!assed through the sea, all were ba!ti;ed into ,oses in the cloud and in the sea, all ate the same
s!iritual food, and all dran+ the same s!iritual drin+. For they dran+ of that s!iritual "oc+ that followed
them, and that "oc+ was /hrist. -ut with most of them od was not well !leased, for their bodies were
scattered in the wilderness.
'ow these things became our e=am!les, to the intent that we should not lust after evil things as they
also lusted. And do not become idolaters as were some of them. As it is written, "The !eo!le sat down
to eat and drin+, and rose u! to !lay." 'or let us commit se=ual immorality, as some of them did, and
in one day twenty&three thousand fell; nor let us tem!t /hrist, as some of them also tem!ted, and were
destroyed by ser!ents; nor com!lain, as some of them also com!lained, and were destroyed by the
destroyer. 'ow all these things ha!!ened to them as e=am!les, and they were written for our
admonition, u!on whom the ends of the ages have come.
Therefore let him who thin+s he stands ta+e heed lest he fall.I
2 /or 2F$2&20
"1
This definition of $uninspired& can also be applied to e*tra details relatin to the first class of types, which are not found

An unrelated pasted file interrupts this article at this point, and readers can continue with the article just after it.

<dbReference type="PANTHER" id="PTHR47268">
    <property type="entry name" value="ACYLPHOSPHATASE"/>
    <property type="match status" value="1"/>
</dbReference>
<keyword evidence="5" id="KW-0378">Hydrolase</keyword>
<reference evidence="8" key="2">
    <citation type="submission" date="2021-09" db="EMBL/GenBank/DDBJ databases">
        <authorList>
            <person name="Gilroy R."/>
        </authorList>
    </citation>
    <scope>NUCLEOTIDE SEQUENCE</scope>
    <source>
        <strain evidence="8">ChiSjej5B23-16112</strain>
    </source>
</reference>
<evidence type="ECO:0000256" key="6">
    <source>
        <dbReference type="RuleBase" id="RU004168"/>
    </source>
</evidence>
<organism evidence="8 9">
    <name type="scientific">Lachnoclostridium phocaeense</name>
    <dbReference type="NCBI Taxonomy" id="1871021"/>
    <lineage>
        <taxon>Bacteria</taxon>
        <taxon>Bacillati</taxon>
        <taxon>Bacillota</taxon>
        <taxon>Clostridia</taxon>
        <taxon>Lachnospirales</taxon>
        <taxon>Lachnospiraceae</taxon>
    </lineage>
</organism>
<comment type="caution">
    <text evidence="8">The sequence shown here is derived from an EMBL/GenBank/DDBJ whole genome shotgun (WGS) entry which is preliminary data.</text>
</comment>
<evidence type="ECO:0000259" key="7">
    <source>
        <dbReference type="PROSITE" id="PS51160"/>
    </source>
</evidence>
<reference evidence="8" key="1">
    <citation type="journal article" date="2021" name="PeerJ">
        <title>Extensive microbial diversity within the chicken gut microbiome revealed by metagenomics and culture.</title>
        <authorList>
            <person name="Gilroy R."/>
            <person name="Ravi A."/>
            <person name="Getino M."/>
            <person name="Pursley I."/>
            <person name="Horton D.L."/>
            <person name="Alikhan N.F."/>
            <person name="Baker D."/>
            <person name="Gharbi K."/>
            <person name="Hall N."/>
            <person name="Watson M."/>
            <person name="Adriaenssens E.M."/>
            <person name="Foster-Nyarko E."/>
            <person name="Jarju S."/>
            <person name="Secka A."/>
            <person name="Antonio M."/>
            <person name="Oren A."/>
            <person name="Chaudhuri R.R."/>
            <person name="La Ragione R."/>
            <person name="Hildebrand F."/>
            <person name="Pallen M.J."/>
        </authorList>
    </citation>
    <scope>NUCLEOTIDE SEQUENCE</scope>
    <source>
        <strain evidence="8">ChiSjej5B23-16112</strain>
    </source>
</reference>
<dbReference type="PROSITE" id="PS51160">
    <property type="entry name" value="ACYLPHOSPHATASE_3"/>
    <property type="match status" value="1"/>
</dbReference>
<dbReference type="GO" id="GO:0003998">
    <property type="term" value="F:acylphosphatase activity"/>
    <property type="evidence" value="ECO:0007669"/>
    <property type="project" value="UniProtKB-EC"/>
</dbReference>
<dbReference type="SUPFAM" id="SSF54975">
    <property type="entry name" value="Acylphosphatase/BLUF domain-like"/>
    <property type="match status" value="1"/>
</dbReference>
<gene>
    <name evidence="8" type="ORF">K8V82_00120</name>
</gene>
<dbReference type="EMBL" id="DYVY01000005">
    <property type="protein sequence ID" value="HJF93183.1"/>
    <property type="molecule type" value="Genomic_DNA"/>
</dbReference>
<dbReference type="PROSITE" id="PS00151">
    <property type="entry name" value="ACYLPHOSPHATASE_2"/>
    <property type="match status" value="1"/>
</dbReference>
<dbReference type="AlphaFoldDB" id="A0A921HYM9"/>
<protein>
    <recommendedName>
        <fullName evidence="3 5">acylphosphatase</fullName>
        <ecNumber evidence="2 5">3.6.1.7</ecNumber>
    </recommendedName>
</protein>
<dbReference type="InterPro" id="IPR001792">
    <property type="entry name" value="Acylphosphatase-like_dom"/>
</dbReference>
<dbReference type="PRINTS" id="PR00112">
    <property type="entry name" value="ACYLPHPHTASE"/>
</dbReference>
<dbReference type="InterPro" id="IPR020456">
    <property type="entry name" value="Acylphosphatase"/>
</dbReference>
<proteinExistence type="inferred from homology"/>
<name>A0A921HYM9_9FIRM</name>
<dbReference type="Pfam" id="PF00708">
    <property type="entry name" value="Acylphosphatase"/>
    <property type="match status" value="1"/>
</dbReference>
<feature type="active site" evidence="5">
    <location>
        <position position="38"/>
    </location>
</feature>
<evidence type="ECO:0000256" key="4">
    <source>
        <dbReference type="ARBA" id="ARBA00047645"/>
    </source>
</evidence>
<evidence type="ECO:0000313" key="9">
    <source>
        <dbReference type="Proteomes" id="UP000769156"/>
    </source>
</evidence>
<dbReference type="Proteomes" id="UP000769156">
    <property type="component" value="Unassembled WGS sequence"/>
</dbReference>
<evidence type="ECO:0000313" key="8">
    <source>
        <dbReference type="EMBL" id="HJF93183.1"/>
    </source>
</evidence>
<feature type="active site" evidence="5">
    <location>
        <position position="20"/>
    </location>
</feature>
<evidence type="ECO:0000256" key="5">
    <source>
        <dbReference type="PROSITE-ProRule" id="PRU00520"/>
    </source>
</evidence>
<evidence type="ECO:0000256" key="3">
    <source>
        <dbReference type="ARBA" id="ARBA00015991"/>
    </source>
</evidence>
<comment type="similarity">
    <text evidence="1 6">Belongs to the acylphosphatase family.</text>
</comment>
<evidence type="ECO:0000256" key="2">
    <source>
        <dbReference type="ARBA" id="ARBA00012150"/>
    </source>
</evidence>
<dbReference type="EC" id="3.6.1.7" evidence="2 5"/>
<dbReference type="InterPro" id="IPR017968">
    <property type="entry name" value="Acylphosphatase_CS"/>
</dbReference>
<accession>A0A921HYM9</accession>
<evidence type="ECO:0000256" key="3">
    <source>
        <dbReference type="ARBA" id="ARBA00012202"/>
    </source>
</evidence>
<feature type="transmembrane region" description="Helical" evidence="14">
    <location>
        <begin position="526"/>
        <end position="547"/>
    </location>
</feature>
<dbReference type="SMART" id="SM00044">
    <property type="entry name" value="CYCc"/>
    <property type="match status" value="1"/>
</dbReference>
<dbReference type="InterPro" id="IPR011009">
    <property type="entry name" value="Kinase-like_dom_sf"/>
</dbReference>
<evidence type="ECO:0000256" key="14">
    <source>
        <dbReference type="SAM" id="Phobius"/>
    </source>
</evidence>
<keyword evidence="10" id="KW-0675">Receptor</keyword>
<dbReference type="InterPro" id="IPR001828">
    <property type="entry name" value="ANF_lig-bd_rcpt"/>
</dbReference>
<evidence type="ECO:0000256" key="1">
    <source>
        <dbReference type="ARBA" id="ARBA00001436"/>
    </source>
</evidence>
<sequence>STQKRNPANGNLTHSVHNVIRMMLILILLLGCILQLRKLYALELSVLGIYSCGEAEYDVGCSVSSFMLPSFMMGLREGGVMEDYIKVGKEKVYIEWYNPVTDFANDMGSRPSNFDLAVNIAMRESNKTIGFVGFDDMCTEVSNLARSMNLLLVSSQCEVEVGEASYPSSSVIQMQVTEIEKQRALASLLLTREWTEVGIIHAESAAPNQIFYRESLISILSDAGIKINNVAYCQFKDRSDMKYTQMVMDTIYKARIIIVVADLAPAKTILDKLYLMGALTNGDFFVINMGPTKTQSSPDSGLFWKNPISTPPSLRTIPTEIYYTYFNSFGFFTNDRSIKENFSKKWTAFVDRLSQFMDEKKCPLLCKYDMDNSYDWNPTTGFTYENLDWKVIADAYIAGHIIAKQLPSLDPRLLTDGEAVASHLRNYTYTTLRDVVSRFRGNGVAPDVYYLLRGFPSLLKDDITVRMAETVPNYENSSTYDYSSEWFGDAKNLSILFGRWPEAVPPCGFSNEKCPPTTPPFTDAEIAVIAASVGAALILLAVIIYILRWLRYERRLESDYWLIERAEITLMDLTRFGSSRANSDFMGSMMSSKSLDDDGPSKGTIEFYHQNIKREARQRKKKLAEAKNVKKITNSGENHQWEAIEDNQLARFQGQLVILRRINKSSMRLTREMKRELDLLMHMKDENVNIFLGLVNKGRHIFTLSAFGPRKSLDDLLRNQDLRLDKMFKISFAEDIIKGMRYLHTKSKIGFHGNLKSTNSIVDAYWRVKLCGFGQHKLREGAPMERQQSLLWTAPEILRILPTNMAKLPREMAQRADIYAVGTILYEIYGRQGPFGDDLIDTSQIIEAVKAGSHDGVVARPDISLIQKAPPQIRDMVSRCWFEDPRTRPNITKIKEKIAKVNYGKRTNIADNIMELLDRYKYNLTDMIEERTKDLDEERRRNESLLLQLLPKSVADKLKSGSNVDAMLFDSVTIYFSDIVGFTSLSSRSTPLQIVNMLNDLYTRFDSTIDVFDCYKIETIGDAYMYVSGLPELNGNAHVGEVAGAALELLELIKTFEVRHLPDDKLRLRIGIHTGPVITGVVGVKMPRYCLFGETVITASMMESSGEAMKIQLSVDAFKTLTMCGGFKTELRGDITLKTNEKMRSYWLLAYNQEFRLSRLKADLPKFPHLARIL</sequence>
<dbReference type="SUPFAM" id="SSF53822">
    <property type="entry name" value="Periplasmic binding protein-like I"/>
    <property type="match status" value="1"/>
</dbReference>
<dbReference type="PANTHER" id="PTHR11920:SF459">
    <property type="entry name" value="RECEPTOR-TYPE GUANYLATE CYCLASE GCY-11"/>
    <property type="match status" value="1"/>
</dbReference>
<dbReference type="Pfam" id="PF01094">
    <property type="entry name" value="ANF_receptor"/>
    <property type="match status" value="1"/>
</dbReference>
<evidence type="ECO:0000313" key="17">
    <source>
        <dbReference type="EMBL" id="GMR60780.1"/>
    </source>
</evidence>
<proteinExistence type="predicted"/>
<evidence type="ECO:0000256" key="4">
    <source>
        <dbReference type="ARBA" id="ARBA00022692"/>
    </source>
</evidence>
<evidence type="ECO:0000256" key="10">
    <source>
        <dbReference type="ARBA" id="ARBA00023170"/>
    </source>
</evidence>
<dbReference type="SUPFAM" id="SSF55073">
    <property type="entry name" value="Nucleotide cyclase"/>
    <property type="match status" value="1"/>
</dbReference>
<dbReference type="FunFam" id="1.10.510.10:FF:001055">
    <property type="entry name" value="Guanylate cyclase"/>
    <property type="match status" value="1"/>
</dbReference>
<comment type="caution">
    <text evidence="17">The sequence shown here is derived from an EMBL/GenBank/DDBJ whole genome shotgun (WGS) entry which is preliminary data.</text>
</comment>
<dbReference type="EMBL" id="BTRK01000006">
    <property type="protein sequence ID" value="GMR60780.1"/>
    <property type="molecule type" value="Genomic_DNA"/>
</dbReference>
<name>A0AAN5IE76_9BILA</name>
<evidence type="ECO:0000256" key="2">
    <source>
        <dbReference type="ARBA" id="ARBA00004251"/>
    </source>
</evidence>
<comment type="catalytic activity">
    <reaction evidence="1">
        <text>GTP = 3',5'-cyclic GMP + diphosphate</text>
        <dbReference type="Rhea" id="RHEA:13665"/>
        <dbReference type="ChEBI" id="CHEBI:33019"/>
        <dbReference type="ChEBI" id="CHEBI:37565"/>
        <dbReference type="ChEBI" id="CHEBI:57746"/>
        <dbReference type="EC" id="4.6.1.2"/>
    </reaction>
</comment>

in Scripture, but are discerned by the reader!
1
The word $e*amples& in vv! M U ?? are from the :reek KLMNO, 5tupos6, Stron2s number H?0P! This same word
is translated $type& in >omans H:?O, which states that Adam is $a ty!e of 7im 5#hrist6 who was to come&! %hat
is not established is how much detail to read into the type! %hile the foundation of the type is inspired, by no
means do we claim any inspiration, anointin or revelation for the details to be discussed! 7owever, when
1aul, by the inspiration of the 7oly Spirit says, $all these thins happened to them as e*amples& 5types6, we
feel that the precedent is to include, rather than e*clude details!